French automaker Delahaye introduced its 135 model in 1935, and – war years excluded – variations remained in production until 1954. Delahaye 135s were frequently rebodied by French coachbuilders, but one example carried a body from an upstart Italian firm, Carrozzeria Pinin Farina. On March 8, this unique French-Italian hybrid crossed the auction stage at Bonhams Amelia Island sale, selling for $478,000 to set a new auction record for the model.
Of the Delahaye 135 variants, the 135MS (for Modifiée Spéciale, or Modified Special) was the sportiest, aside from the pure competition cars. While the 135M typically got by with a single Solex carburetor and an output of 90 horsepower, the 135MS received three Solex carburetors, enough for 125 hp in road-going trim, and more than 160 hp in racing tune. Despite its age, the 135MS was still winning races on a global stage as late as 1949, though the Second World War had much to due with the slow progression of racing technology.
From the front and the rear, Pinin Farina’s coachwork looks Jaguar-esque in its execution, yet the Italian’s design pre-dates the Jaguar Mark 1 by roughly eight years. Even the slightly similar Jaguar XK120 came a year or so after the Pinin Farina Delahaye, though it isn’t clear if one influenced the other. It’s quite likely that Pininfarina’s design, with its rounded edges, swept-back grille and raked windshield, was simply meant to convey a sense of speed, even when the car was parked. That it actually did reduce drag and increase top speed was incidental, a case of function following form.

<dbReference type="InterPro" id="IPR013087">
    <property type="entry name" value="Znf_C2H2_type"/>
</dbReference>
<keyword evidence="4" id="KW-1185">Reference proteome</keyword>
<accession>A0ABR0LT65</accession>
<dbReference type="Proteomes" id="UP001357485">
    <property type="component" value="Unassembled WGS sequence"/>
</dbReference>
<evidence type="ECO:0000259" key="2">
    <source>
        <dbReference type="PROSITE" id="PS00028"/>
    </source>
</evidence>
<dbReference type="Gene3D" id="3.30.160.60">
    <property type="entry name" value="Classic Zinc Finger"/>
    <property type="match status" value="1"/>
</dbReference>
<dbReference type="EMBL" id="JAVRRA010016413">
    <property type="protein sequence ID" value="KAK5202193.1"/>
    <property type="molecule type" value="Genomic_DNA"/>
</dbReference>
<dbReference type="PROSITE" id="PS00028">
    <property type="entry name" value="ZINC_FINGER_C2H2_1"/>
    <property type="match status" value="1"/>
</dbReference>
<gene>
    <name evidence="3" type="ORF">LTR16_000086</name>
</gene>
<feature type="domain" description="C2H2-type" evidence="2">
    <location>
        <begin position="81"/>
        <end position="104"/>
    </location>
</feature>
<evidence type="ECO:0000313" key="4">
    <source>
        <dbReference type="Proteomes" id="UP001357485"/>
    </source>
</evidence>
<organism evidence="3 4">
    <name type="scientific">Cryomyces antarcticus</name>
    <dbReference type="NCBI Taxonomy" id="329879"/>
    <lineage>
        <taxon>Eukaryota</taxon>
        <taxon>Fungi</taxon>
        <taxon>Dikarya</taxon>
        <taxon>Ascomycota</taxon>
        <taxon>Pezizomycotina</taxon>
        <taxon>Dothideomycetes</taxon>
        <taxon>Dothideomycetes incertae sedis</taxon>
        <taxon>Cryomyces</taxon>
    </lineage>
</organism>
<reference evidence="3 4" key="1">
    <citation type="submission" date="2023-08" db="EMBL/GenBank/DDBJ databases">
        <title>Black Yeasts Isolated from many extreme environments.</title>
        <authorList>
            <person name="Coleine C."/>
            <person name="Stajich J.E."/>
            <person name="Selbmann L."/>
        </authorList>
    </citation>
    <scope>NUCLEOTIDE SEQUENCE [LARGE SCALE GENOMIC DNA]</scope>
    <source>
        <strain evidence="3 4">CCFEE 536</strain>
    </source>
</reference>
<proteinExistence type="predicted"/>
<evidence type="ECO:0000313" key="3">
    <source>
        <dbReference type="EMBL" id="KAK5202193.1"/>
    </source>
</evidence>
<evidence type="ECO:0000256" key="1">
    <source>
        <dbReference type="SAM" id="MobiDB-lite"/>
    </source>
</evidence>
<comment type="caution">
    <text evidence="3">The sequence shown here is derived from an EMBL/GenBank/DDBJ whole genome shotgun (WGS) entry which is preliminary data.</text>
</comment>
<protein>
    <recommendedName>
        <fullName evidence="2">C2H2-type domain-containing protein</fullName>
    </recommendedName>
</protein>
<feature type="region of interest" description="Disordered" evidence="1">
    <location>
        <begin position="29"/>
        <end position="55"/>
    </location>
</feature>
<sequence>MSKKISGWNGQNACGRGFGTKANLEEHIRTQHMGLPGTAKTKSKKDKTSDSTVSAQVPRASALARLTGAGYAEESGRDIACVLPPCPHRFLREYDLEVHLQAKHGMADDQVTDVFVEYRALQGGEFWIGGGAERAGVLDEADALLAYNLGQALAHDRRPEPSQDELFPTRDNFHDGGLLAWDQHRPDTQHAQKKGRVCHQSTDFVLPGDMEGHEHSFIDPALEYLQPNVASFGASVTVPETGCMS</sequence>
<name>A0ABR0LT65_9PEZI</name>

The Pinin Farina Delahaye was one of three cars built by the Italian coachbuilder as a demonstration of its capabilities. An Alfa Romeo 6C 2500S cabriolet and a Maserati A6 1500 coupe were also rebodied by Pinin Farina, with all three cars finished in the same silver-gray hue worn by the Delahaye. Though the exact sale date isn’t clear, the first owner of the 135MS was a Belgian citizen.
Years later, it was sold to a Swiss collector who planned to restore the car, but never quite managed to advance the project. Eventually, the partially restored Delahaye was reacquired by its original owner, who finished the work and later sold the car to the consignor, a British collector. Under the consignor’s care, a comprehensive restoration was carried out in Germany, and in 2016 it appeared at Pebble Beach, shown in the Postwar Delahaye class.
Other cars in the top-10 at Bonhams Amelia Island sale included a 2015 McLaren P1, which sold for a fee-inclusive $1.7 million; a 1959 Porsche 356A 1600 Carrera GS coupe, which sold for $632,000; a 1968 Ferrari 330 GTC, which sold for $545,100; a 1936 Horch 853 roadster, which sold for $544,000; a 1933 Rolls-Royce Phantom II Continental, which sold for $480,200; a 2001 Ferrari 550 Barchetta, which sold for $450,500; a 1957 Porsche 356A 1600 Speedster, which sold for $445,000; a 1995 Porsche 911 Carrera RS 3.8, which sold for $368,000; and a 1992 Porsche 911 Turbo 3.3 coupe, which sold for a record-setting $343,800.
For complete results from Bonhams Amelia Island sale, visit Bonhams.com.